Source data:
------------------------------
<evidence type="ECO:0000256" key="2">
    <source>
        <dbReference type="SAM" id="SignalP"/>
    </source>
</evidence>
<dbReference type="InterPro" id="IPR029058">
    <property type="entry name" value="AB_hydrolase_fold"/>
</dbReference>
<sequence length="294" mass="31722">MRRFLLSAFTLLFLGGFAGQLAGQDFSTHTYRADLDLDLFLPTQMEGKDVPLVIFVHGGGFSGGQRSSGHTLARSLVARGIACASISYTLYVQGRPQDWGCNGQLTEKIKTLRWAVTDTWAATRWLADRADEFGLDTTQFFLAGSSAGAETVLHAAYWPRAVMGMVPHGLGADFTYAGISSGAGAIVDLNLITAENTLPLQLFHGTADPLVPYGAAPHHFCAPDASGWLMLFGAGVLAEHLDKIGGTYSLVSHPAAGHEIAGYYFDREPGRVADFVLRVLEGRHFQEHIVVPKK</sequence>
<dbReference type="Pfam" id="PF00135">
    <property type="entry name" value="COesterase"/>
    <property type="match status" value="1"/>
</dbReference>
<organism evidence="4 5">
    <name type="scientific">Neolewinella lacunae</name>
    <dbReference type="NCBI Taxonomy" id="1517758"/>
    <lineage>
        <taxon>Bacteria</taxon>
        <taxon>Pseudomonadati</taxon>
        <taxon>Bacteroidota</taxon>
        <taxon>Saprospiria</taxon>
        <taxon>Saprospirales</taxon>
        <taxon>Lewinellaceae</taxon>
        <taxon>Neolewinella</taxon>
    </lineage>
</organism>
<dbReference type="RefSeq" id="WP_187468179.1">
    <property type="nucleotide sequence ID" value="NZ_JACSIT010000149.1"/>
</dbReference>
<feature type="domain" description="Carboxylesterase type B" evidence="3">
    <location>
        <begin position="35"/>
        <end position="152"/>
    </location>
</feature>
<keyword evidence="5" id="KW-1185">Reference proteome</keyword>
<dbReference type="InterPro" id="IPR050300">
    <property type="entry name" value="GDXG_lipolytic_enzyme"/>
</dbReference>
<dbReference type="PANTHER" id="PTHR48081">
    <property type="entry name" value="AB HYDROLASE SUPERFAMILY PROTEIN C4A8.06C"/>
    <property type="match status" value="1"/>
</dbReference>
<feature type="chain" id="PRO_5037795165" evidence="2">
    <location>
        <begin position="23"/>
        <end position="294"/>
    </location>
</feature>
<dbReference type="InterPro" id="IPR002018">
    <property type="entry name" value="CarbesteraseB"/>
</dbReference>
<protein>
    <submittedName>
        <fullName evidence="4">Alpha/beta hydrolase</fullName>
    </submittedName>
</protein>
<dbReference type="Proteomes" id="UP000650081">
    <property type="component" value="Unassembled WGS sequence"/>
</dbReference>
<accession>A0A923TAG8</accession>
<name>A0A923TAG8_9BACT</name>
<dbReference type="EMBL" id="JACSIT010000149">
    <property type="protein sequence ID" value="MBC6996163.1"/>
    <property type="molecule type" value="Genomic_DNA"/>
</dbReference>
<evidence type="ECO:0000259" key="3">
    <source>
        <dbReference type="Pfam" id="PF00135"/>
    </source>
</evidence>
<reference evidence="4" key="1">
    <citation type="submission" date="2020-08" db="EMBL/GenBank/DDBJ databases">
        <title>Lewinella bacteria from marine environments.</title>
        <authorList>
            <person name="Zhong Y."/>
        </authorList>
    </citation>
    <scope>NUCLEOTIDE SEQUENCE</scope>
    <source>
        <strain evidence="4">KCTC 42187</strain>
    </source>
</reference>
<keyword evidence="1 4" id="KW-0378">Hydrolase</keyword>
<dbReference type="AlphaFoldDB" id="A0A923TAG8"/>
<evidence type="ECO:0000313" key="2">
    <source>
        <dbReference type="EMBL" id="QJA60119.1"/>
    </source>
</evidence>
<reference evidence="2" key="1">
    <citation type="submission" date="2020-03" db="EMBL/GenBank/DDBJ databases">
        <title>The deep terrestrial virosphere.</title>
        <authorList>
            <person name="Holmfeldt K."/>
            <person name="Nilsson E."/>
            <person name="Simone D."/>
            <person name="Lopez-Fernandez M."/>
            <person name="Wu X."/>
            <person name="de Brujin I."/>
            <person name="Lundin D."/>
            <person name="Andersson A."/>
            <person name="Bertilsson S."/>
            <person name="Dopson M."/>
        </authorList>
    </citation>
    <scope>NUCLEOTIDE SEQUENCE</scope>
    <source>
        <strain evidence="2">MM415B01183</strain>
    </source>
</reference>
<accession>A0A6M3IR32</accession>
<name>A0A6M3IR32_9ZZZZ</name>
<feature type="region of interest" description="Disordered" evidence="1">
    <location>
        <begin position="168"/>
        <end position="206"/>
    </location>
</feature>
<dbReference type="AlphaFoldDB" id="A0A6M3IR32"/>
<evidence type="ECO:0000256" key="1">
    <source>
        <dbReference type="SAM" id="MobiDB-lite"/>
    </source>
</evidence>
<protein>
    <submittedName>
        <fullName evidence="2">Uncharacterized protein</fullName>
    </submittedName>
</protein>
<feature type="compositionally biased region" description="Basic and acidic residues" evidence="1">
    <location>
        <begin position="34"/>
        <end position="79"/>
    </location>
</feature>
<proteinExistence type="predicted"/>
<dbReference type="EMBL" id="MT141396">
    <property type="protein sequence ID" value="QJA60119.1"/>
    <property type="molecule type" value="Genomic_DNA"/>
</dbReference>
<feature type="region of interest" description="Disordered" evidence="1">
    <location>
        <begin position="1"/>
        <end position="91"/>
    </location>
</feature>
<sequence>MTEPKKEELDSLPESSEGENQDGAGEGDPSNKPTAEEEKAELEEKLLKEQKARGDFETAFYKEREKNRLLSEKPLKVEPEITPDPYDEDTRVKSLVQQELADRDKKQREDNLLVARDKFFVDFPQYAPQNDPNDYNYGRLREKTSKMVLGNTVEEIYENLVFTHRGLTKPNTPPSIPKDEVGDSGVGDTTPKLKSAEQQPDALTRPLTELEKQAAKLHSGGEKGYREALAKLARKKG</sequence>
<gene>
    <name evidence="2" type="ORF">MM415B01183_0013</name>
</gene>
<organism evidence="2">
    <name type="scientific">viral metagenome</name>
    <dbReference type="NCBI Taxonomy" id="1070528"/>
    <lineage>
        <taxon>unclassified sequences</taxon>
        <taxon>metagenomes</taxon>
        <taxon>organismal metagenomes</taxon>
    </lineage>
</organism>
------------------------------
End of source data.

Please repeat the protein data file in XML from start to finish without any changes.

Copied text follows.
<evidence type="ECO:0000256" key="2">
    <source>
        <dbReference type="SAM" id="SignalP"/>
    </source>
</evidence>
<dbReference type="InterPro" id="IPR029058">
    <property type="entry name" value="AB_hydrolase_fold"/>
</dbReference>
<sequence length="294" mass="31722">MRRFLLSAFTLLFLGGFAGQLAGQDFSTHTYRADLDLDLFLPTQMEGKDVPLVIFVHGGGFSGGQRSSGHTLARSLVARGIACASISYTLYVQGRPQDWGCNGQLTEKIKTLRWAVTDTWAATRWLADRADEFGLDTTQFFLAGSSAGAETVLHAAYWPRAVMGMVPHGLGADFTYAGISSGAGAIVDLNLITAENTLPLQLFHGTADPLVPYGAAPHHFCAPDASGWLMLFGAGVLAEHLDKIGGTYSLVSHPAAGHEIAGYYFDREPGRVADFVLRVLEGRHFQEHIVVPKK</sequence>
<dbReference type="Pfam" id="PF00135">
    <property type="entry name" value="COesterase"/>
    <property type="match status" value="1"/>
</dbReference>
<organism evidence="4 5">
    <name type="scientific">Neolewinella lacunae</name>
    <dbReference type="NCBI Taxonomy" id="1517758"/>
    <lineage>
        <taxon>Bacteria</taxon>
        <taxon>Pseudomonadati</taxon>
        <taxon>Bacteroidota</taxon>
        <taxon>Saprospiria</taxon>
        <taxon>Saprospirales</taxon>
        <taxon>Lewinellaceae</taxon>
        <taxon>Neolewinella</taxon>
    </lineage>
</organism>
<dbReference type="RefSeq" id="WP_187468179.1">
    <property type="nucleotide sequence ID" value="NZ_JACSIT010000149.1"/>
</dbReference>
<feature type="domain" description="Carboxylesterase type B" evidence="3">
    <location>
        <begin position="35"/>
        <end position="152"/>
    </location>
</feature>
<keyword evidence="5" id="KW-1185">Reference proteome</keyword>
<dbReference type="InterPro" id="IPR050300">
    <property type="entry name" value="GDXG_lipolytic_enzyme"/>
</dbReference>
<dbReference type="PANTHER" id="PTHR48081">
    <property type="entry name" value="AB HYDROLASE SUPERFAMILY PROTEIN C4A8.06C"/>
    <property type="match status" value="1"/>
</dbReference>
<feature type="chain" id="PRO_5037795165" evidence="2">
    <location>
        <begin position="23"/>
        <end position="294"/>
    </location>
</feature>
<dbReference type="InterPro" id="IPR002018">
    <property type="entry name" value="CarbesteraseB"/>
</dbReference>
<protein>
    <submittedName>
        <fullName evidence="4">Alpha/beta hydrolase</fullName>
    </submittedName>
</protein>
<dbReference type="Proteomes" id="UP000650081">
    <property type="component" value="Unassembled WGS sequence"/>
</dbReference>
<accession>A0A923TAG8</accession>
<name>A0A923TAG8_9BACT</name>
<dbReference type="EMBL" id="JACSIT010000149">
    <property type="protein sequence ID" value="MBC6996163.1"/>
    <property type="molecule type" value="Genomic_DNA"/>
</dbReference>
<evidence type="ECO:0000259" key="3">
    <source>
        <dbReference type="Pfam" id="PF00135"/>
    </source>
</evidence>
<reference evidence="4" key="1">
    <citation type="submission" date="2020-08" db="EMBL/GenBank/DDBJ databases">
        <title>Lewinella bacteria from marine environments.</title>
        <authorList>
            <person name="Zhong Y."/>
        </authorList>
    </citation>
    <scope>NUCLEOTIDE SEQUENCE</scope>
    <source>
        <strain evidence="4">KCTC 42187</strain>
    </source>
</reference>
<keyword evidence="1 4" id="KW-0378">Hydrolase</keyword>
<dbReference type="AlphaFoldDB" id="A0A923TAG8"/>
<evidence type="ECO:0000313" key="2">
    <source>
        <dbReference type="EMBL" id="QJA60119.1"/>
    </source>
</evidence>
<reference evidence="2" key="1">
    <citation type="submission" date="2020-03" db="EMBL/GenBank/DDBJ databases">
        <title>The deep terrestrial virosphere.</title>
        <authorList>
            <person name="Holmfeldt K."/>
            <person name="Nilsson E."/>
            <person name="Simone D."/>
            <person name="Lopez-Fernandez M."/>
            <person name="Wu X."/>
            <person name="de Brujin I."/>
            <person name="Lundin D."/>
            <person name="Andersson A."/>
            <person name="Bertilsson S."/>
            <person name="Dopson M."/>
        </authorList>
    </citation>
    <scope>NUCLEOTIDE SEQUENCE</scope>
    <source>
        <strain evidence="2">MM415B01183</strain>
    </source>
</reference>
<accession>A0A6M3IR32</accession>
<name>A0A6M3IR32_9ZZZZ</name>
<feature type="region of interest" description="Disordered" evidence="1">
    <location>
        <begin position="168"/>
        <end position="206"/>
    </location>
</feature>
<dbReference type="AlphaFoldDB" id="A0A6M3IR32"/>
<evidence type="ECO:0000256" key="1">
    <source>
        <dbReference type="SAM" id="MobiDB-lite"/>
    </source>
</evidence>
<protein>
    <submittedName>
        <fullName evidence="2">Uncharacterized protein</fullName>
    </submittedName>
</protein>
<feature type="compositionally biased region" description="Basic and acidic residues" evidence="1">
    <location>
        <begin position="34"/>
        <end position="79"/>
    </location>
</feature>
<proteinExistence type="predicted"/>
<dbReference type="EMBL" id="MT141396">
    <property type="protein sequence ID" value="QJA60119.1"/>
    <property type="molecule type" value="Genomic_DNA"/>
</dbReference>
<feature type="region of interest" description="Disordered" evidence="1">
    <location>
        <begin position="1"/>
        <end position="91"/>
    </location>
</feature>
<sequence>MTEPKKEELDSLPESSEGENQDGAGEGDPSNKPTAEEEKAELEEKLLKEQKARGDFETAFYKEREKNRLLSEKPLKVEPEITPDPYDEDTRVKSLVQQELADRDKKQREDNLLVARDKFFVDFPQYAPQNDPNDYNYGRLREKTSKMVLGNTVEEIYENLVFTHRGLTKPNTPPSIPKDEVGDSGVGDTTPKLKSAEQQPDALTRPLTELEKQAAKLHSGGEKGYREALAKLARKKG</sequence>
<gene>
    <name evidence="2" type="ORF">MM415B01183_0013</name>
</gene>
<organism evidence="2">
    <name type="scientific">viral metagenome</name>
    <dbReference type="NCBI Taxonomy" id="1070528"/>
    <lineage>
        <taxon>unclassified sequences</taxon>
        <taxon>metagenomes</taxon>
        <taxon>organismal metagenomes</taxon>
    </lineage>
</organism>